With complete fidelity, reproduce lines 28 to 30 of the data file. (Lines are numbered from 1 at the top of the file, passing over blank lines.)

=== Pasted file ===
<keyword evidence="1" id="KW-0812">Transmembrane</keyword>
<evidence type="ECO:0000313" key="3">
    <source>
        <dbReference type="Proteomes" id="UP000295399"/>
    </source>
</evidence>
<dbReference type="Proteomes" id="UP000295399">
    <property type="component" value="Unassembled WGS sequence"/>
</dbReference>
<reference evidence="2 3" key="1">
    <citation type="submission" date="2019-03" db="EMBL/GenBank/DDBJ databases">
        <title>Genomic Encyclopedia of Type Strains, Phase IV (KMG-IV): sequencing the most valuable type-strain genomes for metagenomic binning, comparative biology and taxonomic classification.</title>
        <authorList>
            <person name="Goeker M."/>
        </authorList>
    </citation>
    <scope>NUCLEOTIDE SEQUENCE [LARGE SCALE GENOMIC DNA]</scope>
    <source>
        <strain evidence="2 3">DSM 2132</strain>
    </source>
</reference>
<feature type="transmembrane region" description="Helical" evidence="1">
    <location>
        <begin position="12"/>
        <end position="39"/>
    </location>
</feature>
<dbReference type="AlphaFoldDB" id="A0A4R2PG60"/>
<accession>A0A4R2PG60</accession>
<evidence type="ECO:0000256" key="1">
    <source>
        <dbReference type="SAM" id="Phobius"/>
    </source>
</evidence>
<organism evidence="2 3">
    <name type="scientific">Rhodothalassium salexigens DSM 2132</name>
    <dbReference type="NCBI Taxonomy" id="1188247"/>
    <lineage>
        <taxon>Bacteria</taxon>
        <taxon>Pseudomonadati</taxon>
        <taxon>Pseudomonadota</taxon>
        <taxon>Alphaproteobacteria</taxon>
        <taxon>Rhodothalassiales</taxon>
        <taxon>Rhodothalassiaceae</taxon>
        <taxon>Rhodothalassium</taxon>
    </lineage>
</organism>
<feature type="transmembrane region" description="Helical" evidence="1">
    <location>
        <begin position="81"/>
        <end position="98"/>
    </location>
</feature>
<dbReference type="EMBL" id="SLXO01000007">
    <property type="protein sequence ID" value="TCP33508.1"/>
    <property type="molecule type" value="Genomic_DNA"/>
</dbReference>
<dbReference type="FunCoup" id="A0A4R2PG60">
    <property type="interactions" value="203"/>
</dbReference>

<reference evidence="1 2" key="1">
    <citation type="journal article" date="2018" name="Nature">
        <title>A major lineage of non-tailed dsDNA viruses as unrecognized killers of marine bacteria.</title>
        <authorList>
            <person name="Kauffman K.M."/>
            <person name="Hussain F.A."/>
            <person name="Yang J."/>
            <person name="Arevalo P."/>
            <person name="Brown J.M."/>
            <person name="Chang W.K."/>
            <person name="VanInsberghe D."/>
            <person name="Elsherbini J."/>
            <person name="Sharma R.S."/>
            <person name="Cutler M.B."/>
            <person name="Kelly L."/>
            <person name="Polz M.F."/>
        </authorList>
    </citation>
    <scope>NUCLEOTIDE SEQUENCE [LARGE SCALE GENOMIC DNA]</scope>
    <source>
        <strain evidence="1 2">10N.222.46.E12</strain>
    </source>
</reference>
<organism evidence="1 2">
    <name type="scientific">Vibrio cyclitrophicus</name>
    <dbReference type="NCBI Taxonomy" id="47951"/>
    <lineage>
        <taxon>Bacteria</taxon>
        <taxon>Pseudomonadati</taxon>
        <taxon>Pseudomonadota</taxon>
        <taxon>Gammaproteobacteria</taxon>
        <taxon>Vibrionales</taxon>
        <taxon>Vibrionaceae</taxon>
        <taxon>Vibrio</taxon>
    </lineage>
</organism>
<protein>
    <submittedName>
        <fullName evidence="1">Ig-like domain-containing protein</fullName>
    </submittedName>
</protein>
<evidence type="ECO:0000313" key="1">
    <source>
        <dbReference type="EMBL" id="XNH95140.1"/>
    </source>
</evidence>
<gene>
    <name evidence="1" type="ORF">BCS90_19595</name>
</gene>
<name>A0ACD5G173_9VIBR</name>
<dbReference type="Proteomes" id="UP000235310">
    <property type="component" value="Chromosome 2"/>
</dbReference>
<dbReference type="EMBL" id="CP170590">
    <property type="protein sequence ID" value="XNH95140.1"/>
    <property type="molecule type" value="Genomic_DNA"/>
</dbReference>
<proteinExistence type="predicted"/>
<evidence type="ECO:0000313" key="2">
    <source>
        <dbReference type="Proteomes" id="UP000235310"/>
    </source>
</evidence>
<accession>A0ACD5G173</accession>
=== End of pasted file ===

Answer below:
<dbReference type="AlphaFoldDB" id="A0A4R2PG60"/>
<accession>A0A4R2PG60</accession>
<evidence type="ECO:0000256" key="1">